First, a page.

“Success is a choice, when failure is NOT an option.” – Terri Maxwell
As my grandfather taught me – try again. The company was someone else’s idea/product and money (since I had none). A year later we sold the company for a tiny bit of money. I then went to a start-up as their top marketing and sales executive (FlashNet) and soon became President of FlashNet Marketing, a subsidiary of the Fort Worth ISP. We rocked it. Unfortunately, after the IPO, the owners of FlashNet mismanaged the company, and it crashed during the dot.com bust. Our stock went from $17 (before the IPO) to $60, and eventually to $3, at which time the company was sold to Prodigy (Now AT&T). I made lots of money, and lost a lot too. But, we had done something cool, and I wondered if I could build my own business.
Now as part of Prodigy I had a choice: work as an employee, or leave and do my own thing. I knew becoming an employee wasn’t exciting, but starting my own business, for real? That pushed fear buttons. Could I really do this? All I could see was past failure, what I didn’t know, what could go wrong.
So, I walked the easy route and took a job. I was miserable. Six months later, September 11th occurred and reminded everyone how truly short life is. Two days later I resigned. On January 1, 2002, I started my own company as a solopreneur.
I was petrified. I made mistake after mistake. I struggled for two years, but eventually matched my corporate income. It was time to go to the next level and turn it into a real company. In January 2004, I kicked off an aggressive lead program and hired a sales manager.
Our income the end of 2004 was the same as 2003, around $250,000. Flat. In 2003 it was just me, so I got to keep the money. In 2004, we had team members, so now I lost a lot of money. Flat revenues AND losing money. We failed. Nothing. Zip. Nada.
So, I stopped. My only thoughts were: “I can’t do this”. I thought about how I had failed. I thought that being successful as an entrepreneur was something other people could do. Not me.
I wondered…what DOES it take to be successful as an entrepreneur? If I knew the magic formula, maybe it could be learned. So, for the next two weeks I interviewed 100 successful entrepreneurs in Dallas, trying to find the common reasons for entrepreneurial success. Was it education? Money? Ideas? Hours worked? Product? A skill? Or maybe some special ingredient only they possessed?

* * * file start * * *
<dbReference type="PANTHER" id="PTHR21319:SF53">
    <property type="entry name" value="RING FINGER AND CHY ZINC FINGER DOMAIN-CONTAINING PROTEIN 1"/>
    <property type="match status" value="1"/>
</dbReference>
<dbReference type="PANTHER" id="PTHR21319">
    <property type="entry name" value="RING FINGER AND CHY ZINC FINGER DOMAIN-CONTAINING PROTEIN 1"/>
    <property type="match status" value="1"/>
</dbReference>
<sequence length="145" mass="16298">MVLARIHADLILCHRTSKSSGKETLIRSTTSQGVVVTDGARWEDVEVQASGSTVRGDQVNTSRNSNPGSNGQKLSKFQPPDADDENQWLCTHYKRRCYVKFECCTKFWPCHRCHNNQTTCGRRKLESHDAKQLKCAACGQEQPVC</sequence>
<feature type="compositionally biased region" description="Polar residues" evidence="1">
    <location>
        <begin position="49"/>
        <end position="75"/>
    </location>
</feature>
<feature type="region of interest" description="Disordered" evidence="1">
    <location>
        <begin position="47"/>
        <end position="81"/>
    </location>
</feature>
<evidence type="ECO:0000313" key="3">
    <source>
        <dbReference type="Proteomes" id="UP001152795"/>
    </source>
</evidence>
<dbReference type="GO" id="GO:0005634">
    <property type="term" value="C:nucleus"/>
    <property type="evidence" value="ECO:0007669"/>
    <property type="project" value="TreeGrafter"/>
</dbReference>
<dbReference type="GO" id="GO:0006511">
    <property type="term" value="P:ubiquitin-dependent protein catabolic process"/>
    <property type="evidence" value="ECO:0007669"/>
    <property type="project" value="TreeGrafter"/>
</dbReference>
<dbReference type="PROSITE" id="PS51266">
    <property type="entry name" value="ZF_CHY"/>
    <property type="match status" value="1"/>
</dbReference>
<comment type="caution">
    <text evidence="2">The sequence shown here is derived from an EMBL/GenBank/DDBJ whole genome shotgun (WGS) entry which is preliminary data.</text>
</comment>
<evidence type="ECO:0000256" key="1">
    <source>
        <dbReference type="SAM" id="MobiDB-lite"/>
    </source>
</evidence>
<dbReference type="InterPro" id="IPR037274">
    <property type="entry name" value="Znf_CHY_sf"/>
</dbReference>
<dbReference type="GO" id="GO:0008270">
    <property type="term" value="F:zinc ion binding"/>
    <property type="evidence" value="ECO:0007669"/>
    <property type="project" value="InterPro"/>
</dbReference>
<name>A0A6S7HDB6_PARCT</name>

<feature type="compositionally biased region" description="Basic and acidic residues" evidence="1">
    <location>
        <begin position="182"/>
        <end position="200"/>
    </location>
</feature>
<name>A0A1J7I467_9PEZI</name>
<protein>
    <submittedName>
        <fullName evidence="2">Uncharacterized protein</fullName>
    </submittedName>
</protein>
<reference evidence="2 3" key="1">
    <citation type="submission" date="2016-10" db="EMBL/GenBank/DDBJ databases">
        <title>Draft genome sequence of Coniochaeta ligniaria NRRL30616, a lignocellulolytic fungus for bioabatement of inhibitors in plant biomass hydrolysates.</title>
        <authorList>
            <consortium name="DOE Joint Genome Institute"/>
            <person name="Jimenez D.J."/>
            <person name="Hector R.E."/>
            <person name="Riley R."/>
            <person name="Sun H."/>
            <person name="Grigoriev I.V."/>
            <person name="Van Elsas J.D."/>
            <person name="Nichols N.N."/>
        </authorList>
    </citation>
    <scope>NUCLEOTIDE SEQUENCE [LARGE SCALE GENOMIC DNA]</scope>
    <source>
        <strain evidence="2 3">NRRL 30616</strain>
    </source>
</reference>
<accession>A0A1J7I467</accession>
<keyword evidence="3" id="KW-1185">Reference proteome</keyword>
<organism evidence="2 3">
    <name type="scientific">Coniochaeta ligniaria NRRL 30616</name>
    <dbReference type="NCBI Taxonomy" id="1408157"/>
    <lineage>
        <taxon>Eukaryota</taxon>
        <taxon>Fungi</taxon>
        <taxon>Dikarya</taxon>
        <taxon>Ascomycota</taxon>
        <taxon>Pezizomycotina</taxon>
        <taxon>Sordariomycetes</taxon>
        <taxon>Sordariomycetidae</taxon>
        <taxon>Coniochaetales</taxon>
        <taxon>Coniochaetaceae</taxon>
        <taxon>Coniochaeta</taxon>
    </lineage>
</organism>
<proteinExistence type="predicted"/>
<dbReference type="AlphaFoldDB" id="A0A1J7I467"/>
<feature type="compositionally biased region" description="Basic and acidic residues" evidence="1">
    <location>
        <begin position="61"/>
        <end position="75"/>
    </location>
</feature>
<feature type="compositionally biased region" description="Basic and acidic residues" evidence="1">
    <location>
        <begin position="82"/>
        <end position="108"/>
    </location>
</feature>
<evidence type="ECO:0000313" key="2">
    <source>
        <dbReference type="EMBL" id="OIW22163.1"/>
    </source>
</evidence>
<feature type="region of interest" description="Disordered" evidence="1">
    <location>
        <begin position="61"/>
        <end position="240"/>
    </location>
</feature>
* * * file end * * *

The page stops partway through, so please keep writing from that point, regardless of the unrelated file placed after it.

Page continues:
The ONLY common denominator of successful entrepreneurs was perseverance. They would NOT quit. They were determined to figure it out, to learn what ever, and to make it happen.
All had failed more than they had been successful. They were grossly inept at the things that made businesses work (lead generation, sales, accounting, operations, processes). But they didn’t care. Somehow, they would learn what they needed to learn and would do it. They didn’t just HOPE this would happen, they KNEW it would happen.
When I asked how they found that belief, they couldn’t tell me. They just said something snapped along the way, and they decided quitting wasn’t an option.
There was now a new choice to make. To quit, or DECIDE to never quit. Deciding never to quit means the decision is irreversible. There’s no going back. You have to leave it all on the table.
By this time, I had already invested all assets and had no money left. Now what?
Decide never to quit. I snapped. I had a great brand, we had a handful of happy clients. I had an idea the company could be differentiated in the market. I wanted it. So I jumped.
I financed the next 90 days of my personal and business expenses using a second mortgage on the house. I set an audacious goal for 2005… We would hit $1 Million in revenue, despite the last 2 years of only achieving $250,000 per year. I would NEVER quit. The team around me could feel the shift. Something had changed.
Every day, I started at 6am by opening our sales pipeline report. I found 3 leads to contact each day and implemented a disciplined fill, advance, and close focus that I still use today: “Three Good Moves Per Day”. I reinvested every cent back into lead generation. At the end of March 2005, we had grown but were still losing money. This time, it was an easy decision. I would NOT quit. I financed the next 90 days on credit cards.
We made a profit in Q3. At the end of 2005 our revenue was $960,000. There had been many mistakes along the way, but I was forever changed. Success was a choice, but only because failure was no longer an option.
At the end of 2006, our revenue was $3 million…just a year later. All debt was repaid, and I had money again. In 2007, revenue reached $6 million, and we sold the company in 2008.
The rest, of course, is history. And now I take those lessons to help entrepreneurs across the country grow successful businesses.
It all started with one decision: to never quit.
Success is a choice, period. Entrepreneur (or being part of a start-up) means mistakes are just part of the deal. The question is…will you quit?